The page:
Logic dictates that the fewer labels a fabrica (factory) produces means more care should be taken with its one or two flagship brands.  Logic also dictates the opposite when you see many different brands appearing under a particular NOM number.

Whether the distillery produces only a few lines, or many contract brands for others, is not necessarily a sign of the tequila’s craftiness or quality, but it’s a start.

You can view and download the most recent NOM lists from our website here.

#2:  Pedigree

Don Felipe Camarena
Don Felipe Camarena

Taking a pointer from panel expert, Chriz Zarus’ now industry classic article, “Change is at Hand for the Tequila Market, Part II,” a craft brand with a good chance of survival in the market will be one that “You, your distillery, and your brand have generations of lineage.”

Meet-the-Maker dinner pairings, industry meetings and on-premise tastings showcasing a craft tequila will more than likely feature the brand owner or the master distiller behind the brand.

In some cases, a well respected Brand Ambassador (not the gal or guy with the tight t-shirt!) will stand in for the owner if there is a scheduling conflict.

Again, this is not a guarantee of craftiness or quality, but most family owned brands will stand behind (or in front) of their tequila with pride.

#3:  Distillery ownership/partnership/co-op

Another tip from Zarus’ treatise that could be useful in determining whether a craft tequila will be successful or not is, “Your company does…own at least a portion of the distillery that produces your product.”

This was successfully accomplished by the owners of Suerte Tequila, one of the few still produced with a tahona (milling stone).  In order to ensure the quality of their tequila and to regulate the brand’s eventual growth, Lance Sokol and Laurence Spiewak purchased the distillery.

Does your craft tequila have some skin in the game?  Most good ones do and will proudly make that information public.

#4:  Agave and land ownership

Similar to #3 above, some craft brands are owned by families with ties to the land and own their own agave.  In some instances, they may or may not own all or a portion of the distillery where they produce their tequila.

In the midst of this current agave shortage, this one asset could make or break a craft brand.  This information should be readily available in POS material, but is also not a guarantee of quality or craftiness.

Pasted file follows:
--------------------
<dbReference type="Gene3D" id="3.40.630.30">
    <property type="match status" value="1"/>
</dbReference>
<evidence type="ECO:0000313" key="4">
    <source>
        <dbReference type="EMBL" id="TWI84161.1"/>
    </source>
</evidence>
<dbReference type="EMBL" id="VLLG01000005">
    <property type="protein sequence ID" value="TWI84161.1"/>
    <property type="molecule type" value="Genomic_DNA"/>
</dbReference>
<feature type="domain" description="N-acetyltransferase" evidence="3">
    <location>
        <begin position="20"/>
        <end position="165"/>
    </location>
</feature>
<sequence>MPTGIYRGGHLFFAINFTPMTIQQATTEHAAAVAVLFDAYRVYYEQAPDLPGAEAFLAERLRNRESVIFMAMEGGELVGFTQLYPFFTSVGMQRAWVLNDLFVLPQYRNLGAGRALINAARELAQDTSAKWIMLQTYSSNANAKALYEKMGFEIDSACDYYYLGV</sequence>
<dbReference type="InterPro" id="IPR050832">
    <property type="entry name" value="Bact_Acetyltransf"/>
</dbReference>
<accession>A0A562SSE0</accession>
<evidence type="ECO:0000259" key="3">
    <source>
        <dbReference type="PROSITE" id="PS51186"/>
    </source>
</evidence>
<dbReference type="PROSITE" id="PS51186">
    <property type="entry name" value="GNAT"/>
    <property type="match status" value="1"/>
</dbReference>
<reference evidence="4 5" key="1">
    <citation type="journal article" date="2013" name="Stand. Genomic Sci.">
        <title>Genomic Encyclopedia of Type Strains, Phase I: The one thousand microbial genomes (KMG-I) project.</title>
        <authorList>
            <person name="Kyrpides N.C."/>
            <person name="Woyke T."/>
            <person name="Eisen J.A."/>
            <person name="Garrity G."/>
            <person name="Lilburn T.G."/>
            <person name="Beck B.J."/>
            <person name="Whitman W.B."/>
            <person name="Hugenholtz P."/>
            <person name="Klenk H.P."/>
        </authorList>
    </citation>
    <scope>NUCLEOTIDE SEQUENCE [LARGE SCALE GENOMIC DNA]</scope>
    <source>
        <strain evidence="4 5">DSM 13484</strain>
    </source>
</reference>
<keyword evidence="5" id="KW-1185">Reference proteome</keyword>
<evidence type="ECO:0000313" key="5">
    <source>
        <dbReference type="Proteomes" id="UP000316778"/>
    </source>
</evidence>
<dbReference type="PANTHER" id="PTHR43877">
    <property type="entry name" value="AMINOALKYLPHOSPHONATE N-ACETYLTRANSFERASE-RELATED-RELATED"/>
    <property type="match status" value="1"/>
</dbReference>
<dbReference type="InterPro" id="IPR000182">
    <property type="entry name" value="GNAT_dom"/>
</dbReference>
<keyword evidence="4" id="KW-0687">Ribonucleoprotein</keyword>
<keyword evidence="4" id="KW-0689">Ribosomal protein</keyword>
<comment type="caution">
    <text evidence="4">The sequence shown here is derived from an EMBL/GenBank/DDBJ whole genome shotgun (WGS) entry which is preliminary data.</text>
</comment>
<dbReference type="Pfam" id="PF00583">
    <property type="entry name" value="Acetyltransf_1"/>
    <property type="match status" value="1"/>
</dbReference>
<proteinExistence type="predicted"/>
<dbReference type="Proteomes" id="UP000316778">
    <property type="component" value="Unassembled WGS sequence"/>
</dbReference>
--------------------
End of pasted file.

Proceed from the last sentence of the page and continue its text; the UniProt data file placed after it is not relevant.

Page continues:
#5:  Use of a Diffuser

While considered a legitimate tool in tequila production efficiency and has the full blessing of the CRT, it is a dead give away that shortcuts are being taken.

As noted agave ethno-botanist, Ana Valenzuela so succinctly declared in this open letter…

“…prohibir el uso de difusores (hidrólisis de jugos de agave) que les quita “el alma” (el sabor a agave cocido) a nuestros destilados, únicos en el mundo por su complejidad aromatic y de sabores.”

[“…to prohibit the use of diffusers (in hydrolysis of agave juices) that takes the “soul” (the flavor of baked agave) out of our native distillates, singular in the world for its complexities of aromas and flavors.”]

El Tesoro's tahona, still in use.
El Tesoro’s tahona, still in use.

This is also in keeping with Zarus’ definition of preserving the process as the art form or craft outlined in Part 1.

Using a diffuser is a closely guarded secret by most mid-sized to large distilleries and hard to spot.  You can read more about them here.

#6:  Organic

If there are any products that deserve to be described with the aforementioned adjectives that spirits marketers are freely throwing around these days to denote a handcrafted tequila, mezcal, or other agave distillate, they are in the organic segment.

Stringent regulations are required in both farm to distillery, and then from factory to bottle, to be given the designation organic and the permission to use the USDA seal that appears prominently on the labels.

By virtue of being organic, the process is considered much more natural and is inherently small batched.

But, not every brand has the budget to become a certified organic tequila.  In addition, some brands may simply not see the value of being certified as organic, especially since some organic certifying agencies have been looked upon distrustfully in recent years.

Still, it could arguably be the most reliable indicator of a craft agave distillate.

#7:  Transparency

This might be the toughest test of all.

As we mentioned above, many brands prefer to play their cards close to the vest.  By the same token, many family owned brands are fiercely proud of their origins and will gladly tell you the truth, the whole truth, and nothing but the truth.

Is your craft tequila brand willing to tell you their story, or just tell you a story?

Many of the more popular craft tequila brands are helmed by creators who are delightfully flamboyant and outspoken, as well.

 Craft by Any Other Name

As our reader in Part 1 stated, the meaning of craft is “all over the place” and then some.

Spirits marketers using their powers for evil.
Spirits marketers using their powers for evil.

With mixology being the leading trend driving the spirits industry and demand for better ingredients on the rise, this means quality tequila is essential for those creating crafted cocktails (there’s that word again!).

But, with  the invention of the wildly popular michelada cocktail, a margarita (which is the favorite way Americans consume tequila) served with a beer bottle upside down in a margarita glass, and chilled tequila on tap, there will surely be more cross pollination between adult beverage categories.